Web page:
I would love to try No. 15 since I’m a DIY’ER . I recently purchased land and I’m building a small house. I would like to try this out in my project. Thanks for your videos. Been a subscriber for a long time! #KeepItUp

    1. That’s awesome Greg that you purchased land and are starting to build. Please keep me posted on your progress. I’d love to see how you’re making out.

      What’s you favorite part of the build so far?

  18. Debbie Sims says:

    I sure could use one of these. It would help me to redo the plumbing in my bathroom and kitchen. My husband has been noticing my “to do” list because he has a “can’t do” list and from watching your video’s I have stepped up and made some repairs on my own! I’m proud of myself and this would really help.

    1. You should be proud Debbie. Good for you.

      I’m super excited that you’re pushing your comfort zone. That’s when you’ll start to learn and get skills you can use on other projects 😀

  19. David says:

    I had a #15 given to me by my dad and loved and used it for years. It got lost in a move and I haven’t replaced it. I have many fond memories working on plumbing with my dad.

    1. That’s so cool David. It’s neat how a tool can bring back such great memories. There’s nothing like having DIY moments with a parent or loved one 😀

  20. Ze says:

    I’m here because I’ve found your video on Sharkbite fittings installation on youtube. Your video was the best I’ve ever seen and heard as far as clear, logical and short expression of one’s thoughts in the business of DIY. You are at the higher echelon of video presenters in that area and you should be proud of yourself for that.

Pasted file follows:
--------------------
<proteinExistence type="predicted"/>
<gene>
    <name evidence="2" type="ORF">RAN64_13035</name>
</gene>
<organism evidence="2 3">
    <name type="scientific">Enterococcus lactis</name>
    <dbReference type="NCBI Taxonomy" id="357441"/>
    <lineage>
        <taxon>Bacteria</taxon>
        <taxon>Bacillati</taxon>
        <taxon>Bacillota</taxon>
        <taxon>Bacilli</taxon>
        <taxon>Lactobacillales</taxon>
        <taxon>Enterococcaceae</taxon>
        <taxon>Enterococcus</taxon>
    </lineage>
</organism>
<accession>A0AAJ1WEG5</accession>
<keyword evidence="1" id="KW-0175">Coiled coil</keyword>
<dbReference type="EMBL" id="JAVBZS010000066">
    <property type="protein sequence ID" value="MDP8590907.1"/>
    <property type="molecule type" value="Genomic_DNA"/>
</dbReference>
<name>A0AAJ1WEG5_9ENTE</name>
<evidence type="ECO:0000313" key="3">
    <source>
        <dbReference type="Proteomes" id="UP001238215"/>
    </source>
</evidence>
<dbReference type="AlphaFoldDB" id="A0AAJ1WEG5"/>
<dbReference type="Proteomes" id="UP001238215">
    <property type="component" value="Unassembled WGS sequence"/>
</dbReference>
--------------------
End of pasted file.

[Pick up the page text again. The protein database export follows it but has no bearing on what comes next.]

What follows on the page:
I do not need a #15 cutter because I have only a small job to do in my basement. I can cut my 1/2″ pipe with much simpler tool, however, I’ll accept your cutter if you insist. My house is old and there will always be a need for some cutter.
    Keep up a good work! You are helping many people and you deserve a reward from us, not vice versa.

  21. Mark says:

    Hey – quick question

    I have to make hundreds of cuts on 1/2″ and 3/4″ copper pipes.
    No space restrictions.
    Which one of these cutters would be most suitable for speed.
    I would guess the Ridgid No. 15.
    However, all of the examples of it being used show the user needing to tighten each time around the pipe. Which would slow the process down.

    Once the Ridgid No. 15 is tightened to the correct space for a 1/2″ pipe,
    can I cut multiple times without needing to reset it?

  22. Eric Houston says:

    This video sounds like propaganda after finding one major weakness in the Autocut tool: it is more likely to spiral than shear. Of course this happened at the most stressful moment possible: in a tight spot, the first time I tried to use it. Beware of videos that are long on praise and short on critical analysis.